The Sun is right to question the worth of Councilwoman Mary Pat Clarke's legislation requiring Wal-Mart to pay a "living wage" to employees ("Another Wal-Mart bill?" May 5). However, the issue is hardly as simple as a local lawmaker being "unfair" to a giant, predatory corporation.
Some of The Sun's rhetorical questions are well-aimed: indeed, why single out Wal-Mart when so many other business pay low wages? It's probably a safe bet that Ms. Clarke did not sit down and analyze the national and global economic situations before proposing her bill. Then again, no-one who knows her style could be surprised. Whether facing down an assisted living home in the name of oppressed Roland Parkers or speaking out in defense of Hampden merchants against methadone users' right to seek treatment, Ms. Clarke always strives to be a voice for her constituents — or at least the most vocal of them — even when they descend into narrow-mindedness and NIMBYism.
In this case, the requirement that Wal-Mart pay a living wage seems much less an effort to champion the working class than it is to throw up obstacles to Wal-Mart's colonization of Remington. Once again, Ms. Clarke fights on behalf of the familiar coalition of local merchants.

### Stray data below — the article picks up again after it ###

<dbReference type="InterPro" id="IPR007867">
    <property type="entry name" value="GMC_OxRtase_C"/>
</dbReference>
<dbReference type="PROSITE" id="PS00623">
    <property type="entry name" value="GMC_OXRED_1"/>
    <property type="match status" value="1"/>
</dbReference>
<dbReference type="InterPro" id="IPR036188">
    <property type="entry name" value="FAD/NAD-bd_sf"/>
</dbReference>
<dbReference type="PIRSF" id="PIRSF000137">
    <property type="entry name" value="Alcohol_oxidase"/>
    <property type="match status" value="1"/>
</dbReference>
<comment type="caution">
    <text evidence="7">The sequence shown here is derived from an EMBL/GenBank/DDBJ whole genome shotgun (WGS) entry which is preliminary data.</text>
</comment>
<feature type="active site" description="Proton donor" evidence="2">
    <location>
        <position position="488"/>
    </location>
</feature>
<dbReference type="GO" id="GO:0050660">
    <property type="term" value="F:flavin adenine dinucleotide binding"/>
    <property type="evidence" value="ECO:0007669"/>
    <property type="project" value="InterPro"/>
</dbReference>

All that said, The Sun's curt dismissal of the living wage issue can hardly be the last word. Wal-Mart is not just another employer; it is a corporation whose practices have re-shaped American society. Wal-Mart's very success is deeply intertwined with the decline of real wages in the U.S.A. since the Reagan era. For three decades, low-paid people trying to make ends meet have been shopping there, helping Wal-Mart to foster the growth of Chinese industry and the decay of American manufacturing, which in turn creates more people who need to shop at Wal-Mart.
Perhaps Ms. Clarke's new "Wal-Mart bill" is not the way to stop this vicious cycle of low prices, low wages and industrial decline. But it seems that if we are not all to become serfs of the Walton clan and the Chinese rulers (strange bedfellows, but bedfellows they are), a way must be found.
Mark Chalkley, Baltimore